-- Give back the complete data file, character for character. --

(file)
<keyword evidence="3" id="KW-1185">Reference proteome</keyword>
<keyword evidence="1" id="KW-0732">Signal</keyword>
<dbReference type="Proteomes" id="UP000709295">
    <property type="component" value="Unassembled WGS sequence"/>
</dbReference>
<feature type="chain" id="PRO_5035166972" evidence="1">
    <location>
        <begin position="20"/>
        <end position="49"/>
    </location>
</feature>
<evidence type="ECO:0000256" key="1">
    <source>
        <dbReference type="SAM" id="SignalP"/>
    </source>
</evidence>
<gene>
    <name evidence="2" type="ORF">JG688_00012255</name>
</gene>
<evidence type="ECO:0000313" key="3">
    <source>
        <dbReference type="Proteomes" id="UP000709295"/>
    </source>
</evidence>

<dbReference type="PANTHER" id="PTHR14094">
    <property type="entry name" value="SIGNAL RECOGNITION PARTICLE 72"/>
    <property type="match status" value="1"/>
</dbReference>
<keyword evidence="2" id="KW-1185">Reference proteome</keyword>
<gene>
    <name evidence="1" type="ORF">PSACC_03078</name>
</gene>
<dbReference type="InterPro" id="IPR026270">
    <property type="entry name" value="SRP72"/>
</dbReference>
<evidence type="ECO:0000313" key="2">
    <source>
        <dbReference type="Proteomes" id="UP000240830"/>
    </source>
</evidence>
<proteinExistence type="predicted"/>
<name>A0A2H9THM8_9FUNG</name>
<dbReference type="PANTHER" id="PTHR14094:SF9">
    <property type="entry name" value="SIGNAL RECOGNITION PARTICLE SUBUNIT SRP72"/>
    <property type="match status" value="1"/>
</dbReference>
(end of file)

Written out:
<keyword evidence="3" id="KW-1185">Reference proteome</keyword>
<keyword evidence="1" id="KW-0732">Signal</keyword>
<dbReference type="Proteomes" id="UP000709295">
    <property type="component" value="Unassembled WGS sequence"/>
</dbReference>
<feature type="chain" id="PRO_5035166972" evidence="1">
    <location>
        <begin position="20"/>
        <end position="49"/>
    </location>
</feature>
<evidence type="ECO:0000256" key="1">
    <source>
        <dbReference type="SAM" id="SignalP"/>
    </source>
</evidence>
<gene>
    <name evidence="2" type="ORF">JG688_00012255</name>
</gene>
<evidence type="ECO:0000313" key="3">
    <source>
        <dbReference type="Proteomes" id="UP000709295"/>
    </source>
</evidence>

<dbReference type="PANTHER" id="PTHR14094">
    <property type="entry name" value="SIGNAL RECOGNITION PARTICLE 72"/>
    <property type="match status" value="1"/>
</dbReference>
<keyword evidence="2" id="KW-1185">Reference proteome</keyword>
<gene>
    <name evidence="1" type="ORF">PSACC_03078</name>
</gene>
<dbReference type="InterPro" id="IPR026270">
    <property type="entry name" value="SRP72"/>
</dbReference>
<evidence type="ECO:0000313" key="2">
    <source>
        <dbReference type="Proteomes" id="UP000240830"/>
    </source>
</evidence>
<proteinExistence type="predicted"/>
<name>A0A2H9THM8_9FUNG</name>
<dbReference type="PANTHER" id="PTHR14094:SF9">
    <property type="entry name" value="SIGNAL RECOGNITION PARTICLE SUBUNIT SRP72"/>
    <property type="match status" value="1"/>
</dbReference>